“The Cave Dwellers of Puritanism” An examination of the social class and political stance of the members of the Seceding Churches in Leith 1820 -1845

McIntosh, Martine Leigh (2020). “The Cave Dwellers of Puritanism” An examination of the social class and political stance of the members of the Seceding Churches in Leith 1820 -1845. Student dissertation for The Open University module A826 MA History part 2.

This dissertation was produced by a student studying the Open University module A826 MA History part 2. The research showcased here achieved a grade in either the Pass 1 band (equivalent to a 1st) or the Pass 2 band (equivalent to a 2.i).
Please note that this student dissertation is made available in the format that it was submitted for examination, thus the author has not been able to correct errors and/or departures from academic standards in areas such as referencing.
Copyright resides with the author and all rights are reserved.

Abstract

From the eighteenth century, churchgoers in Scotland who opposed the undemocratic procedure of patronage left the Established Church to set up alternative places of worship. The body of literature describing these schisms has concentrated on the formation of the Free Church in 1843, but study of the two earlier divisions which formed the Associate Presbytery and the Relief Churches is a much-underworked area. This dissertation aims to extend the knowledge by investigating the social class and political standing of the members of their congregations in the town of Leith during the period 1820-1845.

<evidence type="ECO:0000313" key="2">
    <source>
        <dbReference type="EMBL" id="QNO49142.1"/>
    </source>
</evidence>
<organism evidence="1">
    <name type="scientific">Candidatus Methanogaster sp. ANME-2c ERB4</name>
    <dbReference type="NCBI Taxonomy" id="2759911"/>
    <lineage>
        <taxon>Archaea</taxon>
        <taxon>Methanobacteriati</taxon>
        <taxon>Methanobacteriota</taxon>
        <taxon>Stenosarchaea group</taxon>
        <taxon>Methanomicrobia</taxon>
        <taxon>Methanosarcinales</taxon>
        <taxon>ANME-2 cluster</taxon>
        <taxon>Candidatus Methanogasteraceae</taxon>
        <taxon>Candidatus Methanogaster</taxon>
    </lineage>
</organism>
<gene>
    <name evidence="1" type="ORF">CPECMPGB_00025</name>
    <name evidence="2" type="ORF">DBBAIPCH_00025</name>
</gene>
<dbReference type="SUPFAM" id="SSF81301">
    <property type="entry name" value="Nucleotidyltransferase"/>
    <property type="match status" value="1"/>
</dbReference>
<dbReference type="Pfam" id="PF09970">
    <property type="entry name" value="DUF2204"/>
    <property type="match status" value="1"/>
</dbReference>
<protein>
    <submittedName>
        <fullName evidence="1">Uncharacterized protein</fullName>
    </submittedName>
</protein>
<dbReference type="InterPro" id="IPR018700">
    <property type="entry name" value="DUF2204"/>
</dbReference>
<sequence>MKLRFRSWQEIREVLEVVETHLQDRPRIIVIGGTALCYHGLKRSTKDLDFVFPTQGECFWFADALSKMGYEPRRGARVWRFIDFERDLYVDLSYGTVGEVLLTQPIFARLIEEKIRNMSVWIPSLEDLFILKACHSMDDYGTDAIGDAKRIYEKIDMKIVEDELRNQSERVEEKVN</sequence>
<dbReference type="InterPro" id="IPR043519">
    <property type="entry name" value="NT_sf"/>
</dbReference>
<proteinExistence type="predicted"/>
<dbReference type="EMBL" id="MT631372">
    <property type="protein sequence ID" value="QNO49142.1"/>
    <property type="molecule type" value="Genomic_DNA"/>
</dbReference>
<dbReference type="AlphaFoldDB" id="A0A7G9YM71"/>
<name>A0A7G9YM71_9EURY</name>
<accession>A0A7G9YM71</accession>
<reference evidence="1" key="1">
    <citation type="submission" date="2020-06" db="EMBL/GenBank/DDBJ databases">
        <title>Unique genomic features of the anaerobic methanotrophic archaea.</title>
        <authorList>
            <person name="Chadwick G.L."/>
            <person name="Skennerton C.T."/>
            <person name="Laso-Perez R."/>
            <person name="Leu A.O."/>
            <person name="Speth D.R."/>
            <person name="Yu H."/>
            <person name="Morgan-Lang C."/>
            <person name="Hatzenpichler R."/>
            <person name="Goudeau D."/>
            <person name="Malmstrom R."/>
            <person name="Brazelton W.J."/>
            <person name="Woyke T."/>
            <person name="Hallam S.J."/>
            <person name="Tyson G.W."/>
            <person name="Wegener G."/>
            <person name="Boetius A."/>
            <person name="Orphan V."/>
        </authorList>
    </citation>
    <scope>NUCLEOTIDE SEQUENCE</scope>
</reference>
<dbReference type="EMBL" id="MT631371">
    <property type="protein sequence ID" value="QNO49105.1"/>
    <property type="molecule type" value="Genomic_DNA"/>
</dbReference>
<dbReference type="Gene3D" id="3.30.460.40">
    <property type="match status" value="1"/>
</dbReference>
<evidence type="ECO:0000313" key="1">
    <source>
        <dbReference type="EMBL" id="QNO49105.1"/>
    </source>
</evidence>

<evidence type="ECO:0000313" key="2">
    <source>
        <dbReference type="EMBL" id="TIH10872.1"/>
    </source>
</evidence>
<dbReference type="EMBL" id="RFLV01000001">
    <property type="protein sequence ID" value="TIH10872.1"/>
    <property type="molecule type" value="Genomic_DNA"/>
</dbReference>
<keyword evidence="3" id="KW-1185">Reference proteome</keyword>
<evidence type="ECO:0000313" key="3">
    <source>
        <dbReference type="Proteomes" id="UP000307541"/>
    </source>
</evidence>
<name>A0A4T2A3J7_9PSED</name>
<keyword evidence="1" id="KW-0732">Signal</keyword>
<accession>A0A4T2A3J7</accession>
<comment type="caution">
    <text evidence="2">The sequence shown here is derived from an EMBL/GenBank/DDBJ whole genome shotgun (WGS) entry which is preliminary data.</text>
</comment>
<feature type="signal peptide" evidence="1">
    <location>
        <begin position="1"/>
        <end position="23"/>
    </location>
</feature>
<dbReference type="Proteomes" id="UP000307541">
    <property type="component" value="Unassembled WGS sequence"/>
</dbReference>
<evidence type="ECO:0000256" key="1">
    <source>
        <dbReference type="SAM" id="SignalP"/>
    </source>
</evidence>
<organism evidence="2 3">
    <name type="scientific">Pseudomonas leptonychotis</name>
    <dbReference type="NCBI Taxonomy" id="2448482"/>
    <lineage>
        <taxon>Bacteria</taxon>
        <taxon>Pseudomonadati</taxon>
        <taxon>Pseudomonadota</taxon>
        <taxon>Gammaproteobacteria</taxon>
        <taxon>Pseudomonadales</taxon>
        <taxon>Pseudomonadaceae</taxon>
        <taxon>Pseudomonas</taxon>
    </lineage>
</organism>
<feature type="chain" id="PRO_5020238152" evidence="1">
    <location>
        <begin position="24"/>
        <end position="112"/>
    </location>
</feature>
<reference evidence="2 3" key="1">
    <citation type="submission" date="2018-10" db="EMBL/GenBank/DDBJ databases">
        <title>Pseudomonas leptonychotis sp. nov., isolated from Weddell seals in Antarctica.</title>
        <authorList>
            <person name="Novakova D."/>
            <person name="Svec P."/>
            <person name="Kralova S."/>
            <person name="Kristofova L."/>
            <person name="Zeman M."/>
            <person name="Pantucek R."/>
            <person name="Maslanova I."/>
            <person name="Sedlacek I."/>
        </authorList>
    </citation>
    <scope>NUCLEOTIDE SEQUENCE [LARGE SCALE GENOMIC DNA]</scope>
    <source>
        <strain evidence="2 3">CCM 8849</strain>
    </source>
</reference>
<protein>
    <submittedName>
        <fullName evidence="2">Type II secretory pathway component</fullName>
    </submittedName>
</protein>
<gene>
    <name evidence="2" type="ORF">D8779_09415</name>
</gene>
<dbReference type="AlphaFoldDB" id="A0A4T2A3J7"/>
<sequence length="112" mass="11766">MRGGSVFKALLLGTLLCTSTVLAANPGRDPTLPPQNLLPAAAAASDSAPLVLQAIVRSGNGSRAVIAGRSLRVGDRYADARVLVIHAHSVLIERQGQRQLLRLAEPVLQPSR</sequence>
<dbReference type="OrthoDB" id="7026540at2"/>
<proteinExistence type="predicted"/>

The secondary literature is in general agreement that those attending worship in Seceder Churches were largely composed of skilled workers and tradesmen, whilst the Established Church retained both the rich and the poor. Using details from the Baptismal Registers from both the Established and the Seceding Churches, together with the 1841 Census, the occupations of these church members were used to establish the social composition of the congregations. The findings did not concur with the secondary literature; both the Established and Seceding Churches showed a similarity in the number of tradesman and skilled artisans attending and many poor attended the Seceding Churches.

Scottish dissenters were already outside the political and religious establishment and were therefore more likely to adopt a more radical attitude. The secondary literature adds little to an understanding of any political involvement by these individuals. In this study, evidence of involvement in two political campaigns was sought from contemporary newspapers and books. It was found that the Secession Church was active with regard to the campaign for Repeal of the Corn Laws, a cause which resonated with their belief in an equal society. The Established Church remained neutral; ministers standing to gain should corn prices remain high. Chartism had little appeal to either denomination in the study, possibly because of the fear that violence would be used to achieve its aims.

In summary, the social composition of the early Seceding Churches needs to be reconsidered. A more nuanced picture of their members has emerged with an analysis of their involvement with contemporary political campaigns.

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